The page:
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Children and Reality TV | Television for Kids | Children and Media

Life Lessons from “American Idol”

Why I let my kids watch reality TV.

by Elizabeth Blackwell

March 9, 2010

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“Do you think he’s going to be bad?” my 7-year-old daughter Clara asks me.

“Probably.” I have to admit, things don’t look promising for the frizzy-haired American Idol wannabe, with his goofy grin and gangly arms. I have seen enough of these audition episodes to know that a person shown dancing awkwardly during a pre-interview with Ryan Seacrest rarely makes it past the first round.

Surprisingly, he’s not terrible. But that doesn’t stop Clara from brandishing a dramatic thumbs-down. She tends to deliver Simon Cowellesque putdowns to most of the male auditioners, since she wants a girl – any girl – to win.

I turn to my 3-year-old twins for their input. Alan, snuggled under a pile of stuffed animals, gives me a thumbs up. James, grooving to the singer’s rendition of “Let’s Get It On,” puts his thumb up, then down, then sideways. While he may not have the whole judging thing down, he’s clearly enjoying himself.

And I’m OK with that.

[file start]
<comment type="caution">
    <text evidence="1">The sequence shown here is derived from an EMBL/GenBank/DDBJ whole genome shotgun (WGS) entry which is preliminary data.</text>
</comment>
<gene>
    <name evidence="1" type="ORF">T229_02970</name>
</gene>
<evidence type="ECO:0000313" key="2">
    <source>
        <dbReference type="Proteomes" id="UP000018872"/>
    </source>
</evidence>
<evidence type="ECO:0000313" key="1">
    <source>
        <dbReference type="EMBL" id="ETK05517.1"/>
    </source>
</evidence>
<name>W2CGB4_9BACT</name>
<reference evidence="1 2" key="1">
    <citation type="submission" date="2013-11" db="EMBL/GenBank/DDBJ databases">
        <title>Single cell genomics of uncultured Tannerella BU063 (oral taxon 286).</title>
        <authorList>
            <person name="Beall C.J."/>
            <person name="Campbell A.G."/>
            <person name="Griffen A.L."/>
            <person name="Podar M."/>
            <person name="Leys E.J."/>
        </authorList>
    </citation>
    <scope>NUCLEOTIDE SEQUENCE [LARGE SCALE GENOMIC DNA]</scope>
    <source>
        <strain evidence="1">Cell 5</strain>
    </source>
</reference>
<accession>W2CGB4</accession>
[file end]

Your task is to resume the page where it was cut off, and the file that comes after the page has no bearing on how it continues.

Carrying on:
Yes, I let my children watch reality television, the pop-culture phenomenon that’s seen as a microcosm of all that’s wrong with modern society. It glorifies narcissistic, oafish behavior (I’m talking to you, Big Brother!), focuses on appearance rather than substance, and shrinks our already limited attention spans. If you let your kid watch reality TV, you might as well toss them a bag of Cheetoes and some Cool Whip and call it dinner.

Within the vast reality genre, there’s plenty of genuine trash. Do I want my daughter watching the perma-tanned posers of Jersey Shore? Re-enacting the catfights among the so-called “real” Housewives of Orange County? No way.

But “reality” also covers shows that don’t elevate drunken brawls into moments of high drama, shows that broaden my children’s view of the world and expose them to lives utterly unlike their own, shows that (unlike, say, Caillou or Dora the Explorer) actively engage me as well as the kids, leading to conversations we would never have otherwise.

Take Dirty Jobs, the show that initiated Clara into the world of reality TV. On each episode, affable host Mike Rowe mucks his way through filthy, cough-inducing tasks alongside real-life workers. On the one hand, the program taught my daughter valuable lessons about the hard work that makes our everyday lives possible. Look what those farmers have to do so we get fresh milk and eggs! Watch what happens to our recycling when it gets to the dump!

At the same time, Dirty Jobs satisfies a primal urge – no matter what your age – to gawk at something nasty, like the time Rowe helped replace a pump at a sewage-treatment station and walked into a room literally coated with squishy brown matter. Before long, both my husband and Clara were shrieking “Poop!” – proving that kids and middle-aged men have the same sense of humor.